More than 6.8 million people have left Venezuela since 2014, and migration is on the rise Migration News

More than 6.8 million people have left Venezuela since 2014, and migration is on the rise Migration News
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An estimated 6.8 million Venezuelans have fled their homeland since the country’s 28 million people were hit by a severe economic crisis in 2014. Most went to neighboring countries in Latin America and the Caribbean. More than 2.4 million are in Colombia.

That massive migration has slowed as the pandemic has cut economic opportunities and made travel difficult in the region, and as Venezuela’s socialist government has adopted reforms that have slowed the country’s economic freefall and given some semblance of a revival.

The United Nations estimates that about 150,000 Venezuelans returned home at the height of the coronavirus pandemic, and some host countries reported a drop in the overall number of Venezuelan immigrants for the first time in years.

But the outward trend is on the rise again.

At least 753,000 Venezuelans have left Latin America or the Caribbean since November, according to data from host countries, despite President Nicolas Maduro’s government showing economic growth. Colombia, which hasn’t reported updated numbers since November, saw a jump of about 635,000 from that month to August.

Pandemic lockdowns and border closures have also pushed Venezuelans into riskier routes. Mexico recently imposed a visa requirement for Venezuelans, so instead of flying to a country bordering the United States, Venezuelan migrants now often travel north through Central America. Darien GapA trackless jungle frequented by thieves, swollen rivers, rough terrain and wild animals on the Colombia-Panama border.

The government of Panama said that last year only 3,000 Venezuelans entered its territory this year, this year 45,000.

The lack of diplomatic relations between the United States and Venezuela meant that the United States could not deport Venezuelans. rule of the pandemic period on the US-Mexico border. The US allowed some Venezuelans to apply for asylum, and in July US President Joe Biden’s administration extended the deadline. Temporary Protection Status Protects approximately 343,000 people from deportation for an additional 18 months for Venezuelans in the United States beginning March 8, 2021.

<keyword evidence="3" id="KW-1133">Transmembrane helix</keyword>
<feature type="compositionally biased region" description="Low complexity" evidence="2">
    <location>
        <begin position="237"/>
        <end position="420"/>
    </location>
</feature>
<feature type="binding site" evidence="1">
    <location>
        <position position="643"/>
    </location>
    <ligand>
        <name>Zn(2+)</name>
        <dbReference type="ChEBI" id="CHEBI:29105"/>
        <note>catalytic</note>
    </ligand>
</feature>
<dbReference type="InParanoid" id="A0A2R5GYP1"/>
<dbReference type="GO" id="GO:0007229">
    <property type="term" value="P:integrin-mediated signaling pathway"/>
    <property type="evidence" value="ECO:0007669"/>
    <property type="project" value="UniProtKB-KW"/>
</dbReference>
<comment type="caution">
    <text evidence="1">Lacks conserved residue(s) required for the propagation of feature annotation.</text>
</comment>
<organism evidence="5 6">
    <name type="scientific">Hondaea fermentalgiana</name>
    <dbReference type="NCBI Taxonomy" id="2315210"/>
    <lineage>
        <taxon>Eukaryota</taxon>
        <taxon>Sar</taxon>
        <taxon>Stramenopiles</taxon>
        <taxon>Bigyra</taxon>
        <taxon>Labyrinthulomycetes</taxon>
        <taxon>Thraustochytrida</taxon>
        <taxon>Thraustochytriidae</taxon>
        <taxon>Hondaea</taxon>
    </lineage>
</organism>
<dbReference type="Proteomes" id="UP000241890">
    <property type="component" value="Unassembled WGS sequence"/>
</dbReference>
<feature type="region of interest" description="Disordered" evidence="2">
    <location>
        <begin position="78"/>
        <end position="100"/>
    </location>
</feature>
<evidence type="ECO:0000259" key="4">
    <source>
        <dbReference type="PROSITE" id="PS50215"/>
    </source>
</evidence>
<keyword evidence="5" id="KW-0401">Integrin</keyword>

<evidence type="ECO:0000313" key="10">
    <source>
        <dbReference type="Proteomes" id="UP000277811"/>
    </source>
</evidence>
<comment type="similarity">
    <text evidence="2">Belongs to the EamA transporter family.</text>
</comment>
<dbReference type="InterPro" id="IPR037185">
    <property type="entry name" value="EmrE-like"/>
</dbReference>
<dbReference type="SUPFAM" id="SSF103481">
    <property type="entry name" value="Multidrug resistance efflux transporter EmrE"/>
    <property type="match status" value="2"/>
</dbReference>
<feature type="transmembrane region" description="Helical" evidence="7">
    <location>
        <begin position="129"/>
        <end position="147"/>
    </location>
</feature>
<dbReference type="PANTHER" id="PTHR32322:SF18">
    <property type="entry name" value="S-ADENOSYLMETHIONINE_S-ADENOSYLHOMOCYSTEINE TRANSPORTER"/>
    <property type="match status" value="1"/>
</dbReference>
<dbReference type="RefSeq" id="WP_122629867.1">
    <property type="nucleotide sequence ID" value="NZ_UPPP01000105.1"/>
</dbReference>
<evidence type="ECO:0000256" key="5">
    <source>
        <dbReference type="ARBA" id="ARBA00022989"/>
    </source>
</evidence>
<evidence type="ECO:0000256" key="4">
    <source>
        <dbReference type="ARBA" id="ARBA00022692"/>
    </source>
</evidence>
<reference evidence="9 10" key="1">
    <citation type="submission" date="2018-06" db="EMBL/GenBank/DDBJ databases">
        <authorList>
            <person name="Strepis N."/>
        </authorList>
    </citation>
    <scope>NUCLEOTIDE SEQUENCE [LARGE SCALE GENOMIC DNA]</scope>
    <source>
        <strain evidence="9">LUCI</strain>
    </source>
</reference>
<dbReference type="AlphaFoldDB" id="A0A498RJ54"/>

Still, the future of Venezuelan asylum seekers lies in the United States full of pressure Republican officials have seized on the numbers of migrants arriving at the border to attack Biden’s immigration and border security policies.

Arbelys Briceno was on the eighth day of his journey from his native Venezuela to Peru, a country the 14-year-old couldn’t place on a map but his older brother had identified as his destination. Mosquitoes marked his legs. The sun made his face red.

“It was like a vacation, but with a lot of walking,” Arbelys said, with a better outlook than most Venezuelan migrants trying to escape poverty in their once-prosperous country.

By the time Arbelys, his sister and brother arrived in Colombia, they had traveled nearly 600 kilometers (370 miles). He couldn’t sleep one night – they were stuck on the pavement and he was startled by the noises. They slipped and fell twice on a muddy back road to cross the border.

The second time his brother traveled, he knew better than to let the harsh sun shred his skin and slathered his face in sunscreen, which left streaks on his forehead.

Data compiled by the Interagency Coordination Platform on Refugees and Migrants, which includes nearly 200 humanitarian organizations, shows that governments have registered the arrival of 753,000 Venezuelan migrants, refugees and asylum seekers in 17 Latin American and Caribbean countries since November.

The platform’s data also shows that the total population of Venezuelans in these countries fell slightly over the past year, from 4,620,185 in January to 4,598,355 in July.

The platform’s figures do not include all migrants, as some countries do not count illegal ones and do not include figures for other countries, such as the United States.

Migrants, mostly from Central America and Venezuela, travel along the Huehuetan Highway in Mexico’s Chiapas state, hoping to reach the United States. [File: Marco Ugarte/AP]

Outside a soup kitchen in Los Patios, about 7.5 km (4.5 miles) inside Colombia, people quickly crowd around a table outside as soon as the chain-link fence gate swings open.

Some learned about the operation from friends or other migrants, where the cooks prepare more than 40 gallons (151 liters) of soup per meal at two locations.

Jhon Alvarez, coordinator of Fundacion Nueva Ilusion – about New Hope Foundation in English, said he sees more and more familiar faces in the soup kitchen.

“People come back to Venezuela from other countries – Chile, Peru, Ecuador, Bolivia – but after 15 days or a month they can’t take it and they go back,” Alvarez said.

He said that they tell him: “Look, I had to go back because the situation is still the same [or] is worse. They raised the minimum wage, yes, but there are no jobs.”

Currently, 48 percent of migrants surveyed by a network of aid agencies cited unemployment and low wages as the main reasons for leaving Venezuela, while 40 percent cited difficulties in obtaining food and basic services. Commissioner for Refugees

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